And obviously, the other major point of satire is religion. While no religious satire film has come close to the granddaddy of them all, Monty Python’s Life of Brian, I at least appreciate that they wanted this goofy “food-comes-to-life” movie to have a little bit more depth than its name and premise would necessarily imply.

And while this movie is a helluva lot of fun, I’m surprised to say it wasn’t as funny as I was expecting. Don’t get me wrong, it’s really funny, but upon retrospection I realized I might’ve laughed harder and more frequently during Deadpool. The jokes rely a lot more on puns than I was expecting, which is fine, but I also wish the writers had also given us something more substantial and intellectual in terms of wordplay. Moreover, despite the fact that Disney/Pixar would never in a million years include a hygienic device for women in one of their movies, the character of Douche’s overall role in the film as both villain and someone who gets more and more physically powerful as the plot progresses seems like something straight out of the type of Disney/Pixar movie Sausage Party is trying to mock. I just feel like I’ve seen that exact character before, just in a different form. A villain that was more comedic and less cliché would’ve helped to solve this issue.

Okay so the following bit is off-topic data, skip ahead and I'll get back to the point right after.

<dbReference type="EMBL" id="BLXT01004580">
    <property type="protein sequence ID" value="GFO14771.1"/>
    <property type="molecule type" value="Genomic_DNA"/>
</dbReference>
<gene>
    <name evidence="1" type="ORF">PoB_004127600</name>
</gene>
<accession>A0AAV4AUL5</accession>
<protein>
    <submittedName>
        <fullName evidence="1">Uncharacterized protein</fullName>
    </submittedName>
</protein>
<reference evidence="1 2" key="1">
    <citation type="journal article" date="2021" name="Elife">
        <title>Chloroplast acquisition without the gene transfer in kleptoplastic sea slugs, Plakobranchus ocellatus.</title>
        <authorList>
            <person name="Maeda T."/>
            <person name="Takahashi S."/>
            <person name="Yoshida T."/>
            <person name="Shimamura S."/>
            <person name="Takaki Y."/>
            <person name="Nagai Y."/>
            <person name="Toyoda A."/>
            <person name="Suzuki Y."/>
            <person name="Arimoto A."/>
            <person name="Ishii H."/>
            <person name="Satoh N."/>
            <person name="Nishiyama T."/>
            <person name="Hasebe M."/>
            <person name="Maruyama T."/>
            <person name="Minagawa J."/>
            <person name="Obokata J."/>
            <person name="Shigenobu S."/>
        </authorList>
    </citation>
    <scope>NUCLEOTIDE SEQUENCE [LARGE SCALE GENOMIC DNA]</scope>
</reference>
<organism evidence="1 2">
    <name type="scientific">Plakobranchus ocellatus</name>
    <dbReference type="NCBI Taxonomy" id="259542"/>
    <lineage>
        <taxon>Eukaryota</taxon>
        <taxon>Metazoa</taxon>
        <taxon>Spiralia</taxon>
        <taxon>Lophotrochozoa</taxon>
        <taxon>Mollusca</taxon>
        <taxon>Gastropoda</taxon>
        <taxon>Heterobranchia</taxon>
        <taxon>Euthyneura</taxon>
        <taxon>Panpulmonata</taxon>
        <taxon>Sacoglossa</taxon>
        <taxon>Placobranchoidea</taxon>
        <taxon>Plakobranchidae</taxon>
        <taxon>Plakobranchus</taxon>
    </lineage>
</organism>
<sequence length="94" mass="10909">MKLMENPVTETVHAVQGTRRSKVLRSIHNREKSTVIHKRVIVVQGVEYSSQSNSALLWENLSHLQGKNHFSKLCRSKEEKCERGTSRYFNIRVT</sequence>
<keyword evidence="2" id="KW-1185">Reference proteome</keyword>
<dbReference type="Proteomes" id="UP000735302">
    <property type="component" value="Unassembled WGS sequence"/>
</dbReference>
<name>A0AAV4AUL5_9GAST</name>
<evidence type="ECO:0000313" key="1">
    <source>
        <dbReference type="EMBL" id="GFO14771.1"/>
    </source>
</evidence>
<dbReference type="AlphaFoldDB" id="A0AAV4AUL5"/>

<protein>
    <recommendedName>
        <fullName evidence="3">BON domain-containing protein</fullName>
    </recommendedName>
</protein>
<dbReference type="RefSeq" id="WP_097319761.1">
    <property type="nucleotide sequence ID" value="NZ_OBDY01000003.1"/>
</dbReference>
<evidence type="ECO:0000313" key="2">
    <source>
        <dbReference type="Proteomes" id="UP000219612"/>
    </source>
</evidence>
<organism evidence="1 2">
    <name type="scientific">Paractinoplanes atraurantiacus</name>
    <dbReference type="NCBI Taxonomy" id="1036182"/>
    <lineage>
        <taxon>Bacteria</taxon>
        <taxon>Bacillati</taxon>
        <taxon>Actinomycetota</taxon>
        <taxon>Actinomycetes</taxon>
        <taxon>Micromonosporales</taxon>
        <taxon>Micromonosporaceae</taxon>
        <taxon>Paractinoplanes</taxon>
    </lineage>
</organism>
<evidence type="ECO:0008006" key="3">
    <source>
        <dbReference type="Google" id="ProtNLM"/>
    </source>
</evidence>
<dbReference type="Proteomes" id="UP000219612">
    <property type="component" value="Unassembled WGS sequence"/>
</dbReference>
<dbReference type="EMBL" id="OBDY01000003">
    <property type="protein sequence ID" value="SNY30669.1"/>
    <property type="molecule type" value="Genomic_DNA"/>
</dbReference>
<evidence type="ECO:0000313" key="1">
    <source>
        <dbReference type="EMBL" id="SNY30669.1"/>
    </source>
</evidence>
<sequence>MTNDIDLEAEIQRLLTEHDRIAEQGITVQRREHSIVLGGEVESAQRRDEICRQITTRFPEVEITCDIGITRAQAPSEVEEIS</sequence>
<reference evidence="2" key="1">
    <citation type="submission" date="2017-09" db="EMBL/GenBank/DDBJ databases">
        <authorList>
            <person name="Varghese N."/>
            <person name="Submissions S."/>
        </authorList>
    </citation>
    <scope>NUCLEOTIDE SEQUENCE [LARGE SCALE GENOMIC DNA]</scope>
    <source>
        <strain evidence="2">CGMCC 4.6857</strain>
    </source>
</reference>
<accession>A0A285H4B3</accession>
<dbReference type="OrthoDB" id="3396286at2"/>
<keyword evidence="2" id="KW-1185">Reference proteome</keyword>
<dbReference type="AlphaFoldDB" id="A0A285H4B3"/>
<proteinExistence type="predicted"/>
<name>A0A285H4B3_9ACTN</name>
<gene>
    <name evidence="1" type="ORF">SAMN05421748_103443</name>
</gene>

Despite this, Sausage Party is fun, irreverent, funny, inventive, silly, weird, thought-provoking, satirical, strange, and hilarious. It seems destined to reach the heights of movies like Fritz the Cat, South Park: Bigger, Longer and Uncut, and Team America: World Police as one of the funniest R-rated animated films of all time, as well as one that pushed the envelope in a similar way to what those films did. If you’ve liked the previous output of the Bro Pack at all, do yourself a favor and check out Sausage Party, one of the most ridiculous, but also one of the best, films of the summer.